By Greg Bach
You want your young athletes learning and improving every day, right?
But what’s your plan for making it happen?
And – equally important – ensuring that their journey is both filled with fun and forges a genuine love of the sport.
We sat down with Chicago Bears head coach John Fox, who talked about the importance of teaching, connecting and respecting your players.
Use these five tips from Fox now to be a difference maker with your team:
Be a coach that truly cares: “Be compassionate; be a teacher,” Fox says. “Not a screamer and a hollerer.”
Path to success: “You teach them how to be successful,” he says. “It’s how to get better every day. The concept of being above the line every day, regardless of what your emotion is that day or how you feel, but being an above the line performer every day. And when you can kind of convince guys that you’re doing stuff for something bigger than themselves, that it’s for the guy next to you, then the sky is the limit.”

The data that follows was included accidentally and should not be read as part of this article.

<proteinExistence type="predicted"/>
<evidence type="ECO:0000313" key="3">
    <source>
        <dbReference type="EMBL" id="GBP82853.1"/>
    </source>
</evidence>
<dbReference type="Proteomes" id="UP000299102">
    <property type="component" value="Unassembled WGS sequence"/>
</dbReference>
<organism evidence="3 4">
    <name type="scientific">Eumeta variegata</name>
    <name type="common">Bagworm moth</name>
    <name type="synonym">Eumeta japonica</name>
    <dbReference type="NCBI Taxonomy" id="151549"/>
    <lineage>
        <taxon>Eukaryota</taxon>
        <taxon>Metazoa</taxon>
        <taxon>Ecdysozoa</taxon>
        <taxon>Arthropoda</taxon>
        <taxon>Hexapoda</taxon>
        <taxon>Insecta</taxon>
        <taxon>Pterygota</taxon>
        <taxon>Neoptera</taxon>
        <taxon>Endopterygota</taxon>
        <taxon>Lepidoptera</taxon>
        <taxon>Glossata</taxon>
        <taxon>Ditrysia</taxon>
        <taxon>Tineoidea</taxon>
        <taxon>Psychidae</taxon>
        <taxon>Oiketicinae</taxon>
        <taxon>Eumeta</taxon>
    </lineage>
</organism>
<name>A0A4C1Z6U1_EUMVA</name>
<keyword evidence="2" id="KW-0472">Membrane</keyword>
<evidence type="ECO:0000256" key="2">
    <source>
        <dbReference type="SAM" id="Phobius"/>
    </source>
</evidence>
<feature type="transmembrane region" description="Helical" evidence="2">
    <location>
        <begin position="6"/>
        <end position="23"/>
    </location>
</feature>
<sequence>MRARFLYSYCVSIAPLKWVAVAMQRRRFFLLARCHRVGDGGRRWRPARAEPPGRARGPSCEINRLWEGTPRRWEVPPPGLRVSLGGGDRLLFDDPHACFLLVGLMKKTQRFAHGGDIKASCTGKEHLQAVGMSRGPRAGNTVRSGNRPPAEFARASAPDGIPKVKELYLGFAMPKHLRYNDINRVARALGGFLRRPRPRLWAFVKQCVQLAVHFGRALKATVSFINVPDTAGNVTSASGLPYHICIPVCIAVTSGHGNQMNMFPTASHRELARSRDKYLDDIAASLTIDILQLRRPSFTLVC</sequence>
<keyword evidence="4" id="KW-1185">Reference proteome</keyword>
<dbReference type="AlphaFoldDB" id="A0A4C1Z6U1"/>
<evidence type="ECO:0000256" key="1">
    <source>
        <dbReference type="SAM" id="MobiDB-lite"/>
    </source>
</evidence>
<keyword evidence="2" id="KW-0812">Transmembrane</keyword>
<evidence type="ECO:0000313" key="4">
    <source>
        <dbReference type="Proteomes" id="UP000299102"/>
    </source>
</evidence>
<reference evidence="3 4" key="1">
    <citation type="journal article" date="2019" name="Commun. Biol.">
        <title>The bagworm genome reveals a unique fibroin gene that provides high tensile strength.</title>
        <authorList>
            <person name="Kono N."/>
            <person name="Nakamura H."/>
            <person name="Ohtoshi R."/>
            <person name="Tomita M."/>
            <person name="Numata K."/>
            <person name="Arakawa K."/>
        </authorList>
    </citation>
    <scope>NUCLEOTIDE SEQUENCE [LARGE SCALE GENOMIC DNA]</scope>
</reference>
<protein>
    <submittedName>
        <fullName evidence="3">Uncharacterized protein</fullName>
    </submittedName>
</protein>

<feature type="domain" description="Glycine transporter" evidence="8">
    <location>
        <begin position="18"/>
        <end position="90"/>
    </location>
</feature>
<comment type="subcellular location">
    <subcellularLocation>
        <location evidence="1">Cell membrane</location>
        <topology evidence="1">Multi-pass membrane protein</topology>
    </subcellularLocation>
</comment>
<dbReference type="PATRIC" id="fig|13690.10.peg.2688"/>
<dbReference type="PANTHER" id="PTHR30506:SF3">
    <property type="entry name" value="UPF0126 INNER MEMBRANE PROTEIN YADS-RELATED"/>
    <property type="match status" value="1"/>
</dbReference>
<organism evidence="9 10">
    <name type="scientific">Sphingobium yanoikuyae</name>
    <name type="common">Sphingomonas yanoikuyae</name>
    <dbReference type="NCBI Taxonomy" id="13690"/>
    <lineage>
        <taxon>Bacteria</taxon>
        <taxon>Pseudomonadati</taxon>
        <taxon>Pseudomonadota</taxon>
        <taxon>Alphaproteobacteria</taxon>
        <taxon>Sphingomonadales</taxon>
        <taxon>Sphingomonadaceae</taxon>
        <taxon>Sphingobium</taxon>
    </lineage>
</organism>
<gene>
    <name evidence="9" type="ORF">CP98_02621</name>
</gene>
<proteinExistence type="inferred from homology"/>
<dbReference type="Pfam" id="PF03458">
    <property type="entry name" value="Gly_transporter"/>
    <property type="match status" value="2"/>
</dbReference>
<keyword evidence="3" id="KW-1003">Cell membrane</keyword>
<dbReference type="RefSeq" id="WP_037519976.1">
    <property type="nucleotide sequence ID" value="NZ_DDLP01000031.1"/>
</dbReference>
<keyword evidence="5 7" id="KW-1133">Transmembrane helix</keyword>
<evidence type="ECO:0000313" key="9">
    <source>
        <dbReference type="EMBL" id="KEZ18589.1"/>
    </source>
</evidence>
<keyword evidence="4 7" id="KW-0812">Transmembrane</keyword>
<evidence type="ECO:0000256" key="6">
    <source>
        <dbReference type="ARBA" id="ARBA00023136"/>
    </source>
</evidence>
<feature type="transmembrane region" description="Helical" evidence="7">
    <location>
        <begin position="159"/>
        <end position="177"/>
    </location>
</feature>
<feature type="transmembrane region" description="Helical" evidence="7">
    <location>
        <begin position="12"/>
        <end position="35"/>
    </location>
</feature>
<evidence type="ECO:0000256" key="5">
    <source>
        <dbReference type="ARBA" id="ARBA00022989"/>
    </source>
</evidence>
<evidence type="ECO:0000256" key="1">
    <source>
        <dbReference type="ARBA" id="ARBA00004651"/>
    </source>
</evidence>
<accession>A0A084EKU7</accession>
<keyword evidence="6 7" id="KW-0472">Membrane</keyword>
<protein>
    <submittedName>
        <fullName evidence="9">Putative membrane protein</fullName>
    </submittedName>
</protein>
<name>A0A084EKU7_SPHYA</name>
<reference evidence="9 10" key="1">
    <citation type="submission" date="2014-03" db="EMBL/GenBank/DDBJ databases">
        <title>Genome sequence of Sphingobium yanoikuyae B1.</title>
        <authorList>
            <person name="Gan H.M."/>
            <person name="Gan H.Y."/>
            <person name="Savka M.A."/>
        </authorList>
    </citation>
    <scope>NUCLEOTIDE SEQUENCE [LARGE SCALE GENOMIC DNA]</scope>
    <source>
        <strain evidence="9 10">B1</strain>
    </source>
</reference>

Game planning for life: “As a coach you’re not just teaching the X’s and O’s of whatever sport you coach,” Fox says. “You’re teaching them how to deal with life, how to be a better man or woman, and how to be a better human being.”
Be a teacher: “Don’t go overboard on the machoism of the game,” Fox says. “Just be a teacher. Sometimes some frustrated ex-athletes aren’t as good as a father who actually understands raising kids. I was blessed that I had a bunch of dads who coached me and my children, so I was fortunate in that aspect.”
Remember, you’re coaching kids: “I remind my coaches that this is somebody’s son,” Fox says. “Treat these young athletes like they’re your own.”
Olympic gold medalist Misty Hyman on empowering and inspiring young athletes
Antonio Pierce, Super Bowl champion and linebackers coach at Arizona State, on pinpointing motives and inspiring young athletes to be their best
Monique Henderson, Olympic track great and college coach, on chasing improvement one fun-filled step at a time
Ole Miss sports psychologist Dr. Josie Nicholson on helping your young athletes deliver positive messages to themselves to perform at their best